Tag archives for robotics

Google the World

Google achieved dominance in the search engine market through a simple algorithm, PageRank, that made it easy for people to find information in an increasingly complex and deep internet. I remember the early days of the web, and compared to Altavista, Ask Jeeves, and Yahoo! Search, Google’s ability to track down what I was thinking of seemed like magic. These days, Google has morphed from a Silicon Valley start-up into a behemoth, clashing with the other titans of computation for our clicks and devices. But if there’s anything that sets Google apart, it’s its willingness to bet on the long-shots, and on the transformation research. This New York Times piece goes inside Google X, where they’re developing driverless cars, space elevators, and the internet of things.

“Other ideas involve what Google referred to as the “Web of things” at its software developers conference in May — a way of connecting objects to the Internet. Every time anyone uses the Web, it benefits Google, the company argued, so it could be good for Google if home accessories and wearable objects, not just computers, were connected.

Among the items that could be connected: a garden planter (so it could be watered from afar); a coffee pot (so it could be set to brew remotely); or a light bulb (so it could be turned off remotely). Google said in May that by the end of this year another team planned to introduce a Web-connected light bulb that could communicate wirelessly with Android devices.

One Google engineer familiar with Google X said it was run as mysteriously as the C.I.A. — with two offices, a nondescript one for logistics, on the company’s Mountain View campus, and one for robots, in a secret location.”

Freaky. Awesome. The last well-known corporate Skunk Works was Xerox PARC, which invented the graphical user interface and the mouse. It took Steve Jobs to see these ideas through to commercialization, put Xerox laid the foundation for computers that anybody could use.  It’s still far to early to see what the social implications of Internet of Things and common-place robotics will be, but it’s sure to be interesting.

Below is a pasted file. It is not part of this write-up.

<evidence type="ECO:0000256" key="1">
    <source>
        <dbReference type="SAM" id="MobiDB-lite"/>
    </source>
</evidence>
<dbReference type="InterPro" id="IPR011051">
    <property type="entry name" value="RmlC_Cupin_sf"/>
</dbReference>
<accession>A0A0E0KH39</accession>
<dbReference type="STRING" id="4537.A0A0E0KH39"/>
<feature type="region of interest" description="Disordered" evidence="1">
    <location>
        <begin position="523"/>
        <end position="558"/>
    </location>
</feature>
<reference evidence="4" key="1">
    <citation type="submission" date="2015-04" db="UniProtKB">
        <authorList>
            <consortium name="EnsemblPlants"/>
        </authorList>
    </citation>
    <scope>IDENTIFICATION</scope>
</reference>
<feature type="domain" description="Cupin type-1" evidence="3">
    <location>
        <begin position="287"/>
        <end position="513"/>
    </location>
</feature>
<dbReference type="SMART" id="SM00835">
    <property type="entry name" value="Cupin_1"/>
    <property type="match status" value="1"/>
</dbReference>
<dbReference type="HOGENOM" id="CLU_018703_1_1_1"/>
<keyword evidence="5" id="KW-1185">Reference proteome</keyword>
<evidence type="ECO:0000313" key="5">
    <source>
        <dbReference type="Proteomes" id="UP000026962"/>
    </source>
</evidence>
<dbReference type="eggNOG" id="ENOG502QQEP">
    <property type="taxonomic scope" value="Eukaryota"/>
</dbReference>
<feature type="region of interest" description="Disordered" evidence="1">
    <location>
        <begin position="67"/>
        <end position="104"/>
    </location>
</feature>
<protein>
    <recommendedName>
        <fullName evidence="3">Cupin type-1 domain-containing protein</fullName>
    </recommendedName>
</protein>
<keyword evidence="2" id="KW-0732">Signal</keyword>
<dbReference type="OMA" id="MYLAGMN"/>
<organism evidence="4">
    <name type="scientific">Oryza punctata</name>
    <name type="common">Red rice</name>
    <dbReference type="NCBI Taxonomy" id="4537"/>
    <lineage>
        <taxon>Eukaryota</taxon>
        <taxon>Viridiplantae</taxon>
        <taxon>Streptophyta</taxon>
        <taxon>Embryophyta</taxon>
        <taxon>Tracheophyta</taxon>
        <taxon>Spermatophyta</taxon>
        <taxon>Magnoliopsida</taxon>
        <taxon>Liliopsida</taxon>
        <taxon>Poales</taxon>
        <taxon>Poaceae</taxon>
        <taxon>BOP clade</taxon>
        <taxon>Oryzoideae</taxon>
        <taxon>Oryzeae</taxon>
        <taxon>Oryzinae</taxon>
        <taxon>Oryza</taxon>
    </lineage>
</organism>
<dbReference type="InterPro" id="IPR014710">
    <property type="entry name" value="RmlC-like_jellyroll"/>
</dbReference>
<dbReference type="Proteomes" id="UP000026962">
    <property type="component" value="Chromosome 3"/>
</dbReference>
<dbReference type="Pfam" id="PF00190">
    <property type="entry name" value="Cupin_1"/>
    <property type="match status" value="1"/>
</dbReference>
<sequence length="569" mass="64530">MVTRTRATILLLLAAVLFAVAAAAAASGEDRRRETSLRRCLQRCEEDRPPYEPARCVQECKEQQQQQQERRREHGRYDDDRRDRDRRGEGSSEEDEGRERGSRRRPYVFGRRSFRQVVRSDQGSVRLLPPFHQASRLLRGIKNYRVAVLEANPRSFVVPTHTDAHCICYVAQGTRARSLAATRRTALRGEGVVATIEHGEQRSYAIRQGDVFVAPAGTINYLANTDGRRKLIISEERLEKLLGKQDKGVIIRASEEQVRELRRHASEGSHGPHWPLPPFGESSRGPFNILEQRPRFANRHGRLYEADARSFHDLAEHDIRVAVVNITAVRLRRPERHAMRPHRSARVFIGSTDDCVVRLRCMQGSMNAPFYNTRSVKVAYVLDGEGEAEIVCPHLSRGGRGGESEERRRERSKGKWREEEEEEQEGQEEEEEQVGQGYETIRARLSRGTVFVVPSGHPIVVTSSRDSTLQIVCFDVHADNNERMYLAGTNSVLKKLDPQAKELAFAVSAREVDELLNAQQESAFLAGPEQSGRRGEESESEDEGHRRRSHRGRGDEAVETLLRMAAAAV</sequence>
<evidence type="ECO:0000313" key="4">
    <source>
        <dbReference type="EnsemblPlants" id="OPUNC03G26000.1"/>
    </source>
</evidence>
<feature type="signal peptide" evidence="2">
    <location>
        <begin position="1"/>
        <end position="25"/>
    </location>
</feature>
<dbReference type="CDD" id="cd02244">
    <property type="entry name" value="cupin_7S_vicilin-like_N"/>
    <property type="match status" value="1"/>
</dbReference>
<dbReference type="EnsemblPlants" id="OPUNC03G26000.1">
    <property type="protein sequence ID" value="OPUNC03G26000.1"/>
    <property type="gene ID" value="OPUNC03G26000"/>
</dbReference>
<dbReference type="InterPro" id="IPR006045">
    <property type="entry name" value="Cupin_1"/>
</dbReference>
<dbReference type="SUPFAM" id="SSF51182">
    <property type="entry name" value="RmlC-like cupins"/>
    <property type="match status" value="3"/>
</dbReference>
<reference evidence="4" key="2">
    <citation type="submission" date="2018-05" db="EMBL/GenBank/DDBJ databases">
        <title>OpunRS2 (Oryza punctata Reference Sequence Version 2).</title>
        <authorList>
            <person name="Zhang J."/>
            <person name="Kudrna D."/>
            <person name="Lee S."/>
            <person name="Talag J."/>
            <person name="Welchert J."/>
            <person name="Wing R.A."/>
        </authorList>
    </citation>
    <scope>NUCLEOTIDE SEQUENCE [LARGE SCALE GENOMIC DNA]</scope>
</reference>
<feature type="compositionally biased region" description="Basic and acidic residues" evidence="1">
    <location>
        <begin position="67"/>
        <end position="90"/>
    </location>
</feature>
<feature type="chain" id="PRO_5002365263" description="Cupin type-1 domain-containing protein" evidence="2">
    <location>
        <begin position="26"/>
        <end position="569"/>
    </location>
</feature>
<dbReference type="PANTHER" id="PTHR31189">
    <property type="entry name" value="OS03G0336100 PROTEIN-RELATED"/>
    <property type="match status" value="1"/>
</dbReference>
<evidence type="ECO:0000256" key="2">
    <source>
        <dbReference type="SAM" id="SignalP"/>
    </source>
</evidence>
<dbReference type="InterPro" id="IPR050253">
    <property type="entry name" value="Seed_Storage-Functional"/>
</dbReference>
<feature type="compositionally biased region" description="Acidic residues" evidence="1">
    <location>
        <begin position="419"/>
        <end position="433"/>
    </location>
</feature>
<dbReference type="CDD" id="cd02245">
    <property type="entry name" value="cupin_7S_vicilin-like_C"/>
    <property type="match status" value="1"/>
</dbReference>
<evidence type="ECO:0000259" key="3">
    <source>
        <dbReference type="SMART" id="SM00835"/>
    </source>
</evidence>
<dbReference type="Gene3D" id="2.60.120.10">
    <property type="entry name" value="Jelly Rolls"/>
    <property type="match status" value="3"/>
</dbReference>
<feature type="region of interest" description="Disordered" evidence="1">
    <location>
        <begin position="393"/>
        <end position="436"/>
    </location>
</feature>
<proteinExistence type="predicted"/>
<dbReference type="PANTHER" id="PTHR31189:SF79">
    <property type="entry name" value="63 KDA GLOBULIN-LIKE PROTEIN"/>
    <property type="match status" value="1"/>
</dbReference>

In A World of Rapid Change, What Kind of Critter Do You Want to Be?

There are two kinds of critters on this planet. One produces zillions of offspring, then pays scant attention to them, playing the odds that some will survive. The other produces few offspring, but nurtures each lavishly to increase their chances of being the best they can be.

Each strategy has its plusses and minuses. The upside of having few progeny is that you can shape them to most highly adapt to their existing environment. The downside is, if you lose one, the result is devastating. The upside of having lots of ankle-biters is that if the world they are born into is up for grabs, such heirs as make it to adulthood are likely to be adapters, capable of rapidly evolving. The downside is that in periods of stability, we tend to view them as under-evolved vermin – as weeds.

There are lessons here for human enterprises. If the world we’re heading into is on tumble-dry, which kinds of critters do we want to be?

Our friend Jamais Cascio of OpenTheFuture.com offers a very Prevail-ish answer: both.

Cascio notes we are in a period in which even instability is not stable. If instability were constant, then it would clearly favor the high-reproduction throw-everything-at-the-wall and see what sticks mode, even if the outcome is not optimal. But, he says, it’s not. It is punctuated by periods of consolidation. Think Silicon Valley. A new innovation produces a flood of startups striving for advantage. But eventually, a small number of highly-evolved dominant players emerge.

Therefore, it is dangerous to rely on strategies that assume the continuation of either stability or instability. “Neither relying upon scale and incumbency nor relying upon rapid-fire iteration will succeed as fully and as dependably as we might wish,” says Cascio. “We can’t rely on either the garage hacker or the global corporation to push us to a new phase of history.”

What we want is resilience. The way to get it is by having the two kinds of critters collaborating with – and feeding off – each other.

To Prevail, then, is to create a new ecosystem that we can push in the right direction. For that we need rapid humanistic social bottom-up response to rapid technological change. It doesn’t take a genius to see that states and corporations can’t seem to figure out what to do, or how to plan for tomorrow, using only their slow, legacy, top-down means. In a period where the patterns we’ve seen before don’t seem to be working right, the answer is lots of small and large components in dense networks, bringing the wisdom of the edge to the core, or even bypassing the core, and fast.

Humanistic response means ideas and decisions that take into account the unique, individual values of every human being. It means organizations that allow people to flourish and grow, rather than grind them down and burn them out. Bottom-up means humans self-organizing as useful flocks, capable of rapidly creating powerful change without relying on the merely ambitious. Think of the hundreds of millions on eBay organizing extremely complex behavior without leaders, or YouTube helping swing an American presidential election, or even Twitter, heaven help us – if it terrifies tyrants, it must be good for something. Rapid technological change means transformative revolutions like genetics, robotics, information and nanotechnology, increasingly aimed inward at modifying our minds, memories, metabolisms, personalities and progeny – and thus, what it means to be human.

Thus, our goals: quickly forging community, integration, foresight, and wisdom. It will not be easy to achieve, but all are necessary if we are to prevail.

May we start building all this here, now.